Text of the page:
“Arkansas is a state where discrimination has no place,” McDaniel wrote. “Our true values are based on compassion and respect and lifting up one another.”

McDaniel believes the law would allow discrimination based on sexual orientation.

“The truth about HB1228 is that it would allow individuals and businesses across this state to refuse service to lesbian, gay, bisexual and transgender Arkansans, to women, to religious minorities — and to any other Arkansan who may face regular discrimination.”

—  David Taffet

Indiana Repubs admit anti-LGBT discrimination is legal

Despite Gov. Mike Pence’s insistence that Indiana’s Religious Freedom Restoration Act is all about protecting religious freedom and not about discriminating against folks, two Indiana lawmakers have admitted that even without the RFRA, businesses in their state can legally post “no gays allowed” signs.

Raw Story reports that Indiana Senate President Pro Tem David Long, R-Fort Wayne, and House Speaker Brian Bosma, R-Indianapolis, acknowledged that because the state has no law prohibiting discrimination based on sexual orientation or gender identity, such discrimination is legal in most parts of the state.

The admission came during the two lawmakers’ press conference  during which they said they plan to “clarify” that the RFRA doesn’t allow businesses and individuals to deny service to LGBT people on religious grounds. But one reporter pointed out glaring lack of protections:

“You guys have said repeatedly that we shouldn’t be able to discriminate against anyone, but if you just ignore the existence of this law, can’t we already do that now? Can’t so-and-so in Richmond put a sign up and say ‘No Gays Allowed?’” the reporter asked. “That’s not against the law, correct?”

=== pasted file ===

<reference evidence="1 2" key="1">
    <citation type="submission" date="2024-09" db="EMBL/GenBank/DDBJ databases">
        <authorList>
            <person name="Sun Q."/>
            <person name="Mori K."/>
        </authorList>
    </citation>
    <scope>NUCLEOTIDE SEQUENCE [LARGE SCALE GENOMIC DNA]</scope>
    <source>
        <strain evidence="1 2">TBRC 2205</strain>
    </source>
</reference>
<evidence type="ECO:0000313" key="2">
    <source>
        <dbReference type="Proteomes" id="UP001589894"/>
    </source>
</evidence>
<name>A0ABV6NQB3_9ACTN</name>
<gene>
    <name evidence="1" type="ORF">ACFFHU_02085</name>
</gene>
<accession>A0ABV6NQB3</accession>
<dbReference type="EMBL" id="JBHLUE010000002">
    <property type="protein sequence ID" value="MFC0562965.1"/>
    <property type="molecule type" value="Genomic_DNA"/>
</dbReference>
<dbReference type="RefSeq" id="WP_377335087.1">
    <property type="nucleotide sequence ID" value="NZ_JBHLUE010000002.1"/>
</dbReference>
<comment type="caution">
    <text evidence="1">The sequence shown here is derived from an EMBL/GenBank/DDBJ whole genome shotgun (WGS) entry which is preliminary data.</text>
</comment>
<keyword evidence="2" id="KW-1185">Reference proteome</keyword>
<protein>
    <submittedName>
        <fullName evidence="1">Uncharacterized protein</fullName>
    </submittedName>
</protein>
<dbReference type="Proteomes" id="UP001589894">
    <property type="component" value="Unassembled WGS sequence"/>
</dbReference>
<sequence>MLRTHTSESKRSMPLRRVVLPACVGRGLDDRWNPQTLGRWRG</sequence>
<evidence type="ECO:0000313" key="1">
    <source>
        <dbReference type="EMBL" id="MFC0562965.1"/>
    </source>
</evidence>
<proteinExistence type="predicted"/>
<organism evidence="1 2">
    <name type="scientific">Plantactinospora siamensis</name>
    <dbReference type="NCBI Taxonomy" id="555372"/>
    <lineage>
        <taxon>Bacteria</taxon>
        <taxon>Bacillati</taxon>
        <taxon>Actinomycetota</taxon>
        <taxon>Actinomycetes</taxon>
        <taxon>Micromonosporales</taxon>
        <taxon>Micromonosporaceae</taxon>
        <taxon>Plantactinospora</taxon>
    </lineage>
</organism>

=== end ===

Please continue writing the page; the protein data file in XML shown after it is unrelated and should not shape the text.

Bosma admitted that unless the local community has a local ordinance protecting LGBTs such discrimination would, indeed, be allowed, and when pressed further by the reporter, he admitted that most areas of the state have no such ordinances.

The fact of the matter is, the same is true in Texas. Unless you are lucky enough to live in a town or county that has passed a non-discrimination ordinance prohibiting anti-LGBT discrimination, if you are LGBT, you have no protections because there is no statewide nondiscrimination law that includes LGBTs. AND, even worse, Republicans have introduced bills in this current legislative session to negate such local ordinances that already exist and prohibit the passage of any such local ordinances in the future.

Maybe folks need to boycott our state, too. Maybe then the Republicans will pull their heads out of their asses.

Watch the Raw Story video above.

And in more Indiana RFRA news, Duke University — whose men’s basketball team is headed to Indianapolis for the Final Four — has joined the NCAA in speaking out against the law, according to Human Rights Campaign.

Duke, the University of Kentucky, Michigan State University and the University of Wisconsin are headed to Indianapolis this weekend for the final three March Madness tournament games, including the championship game. Wisconsin and Michigan State both released statements relating to the passage of the bill but Duke is the only Final Four contender to publicly come out against RFRA.

Michael Schoenfeld , Duke’s vice president for public affairs and government relations said in a statement issued Monday (March 30), that “Duke University continues to stand alongside the LGBT community in seeking a more equal and inclusive world, and we deplore any effort to legislate bias and discrimination. We share the NCAA’s concern about the potential impact of the new law, and will be vigilant to ensure that our student-athletes, supporters, and indeed all citizens and visitors are treated fairly and with respect.”


—  Tammye Nash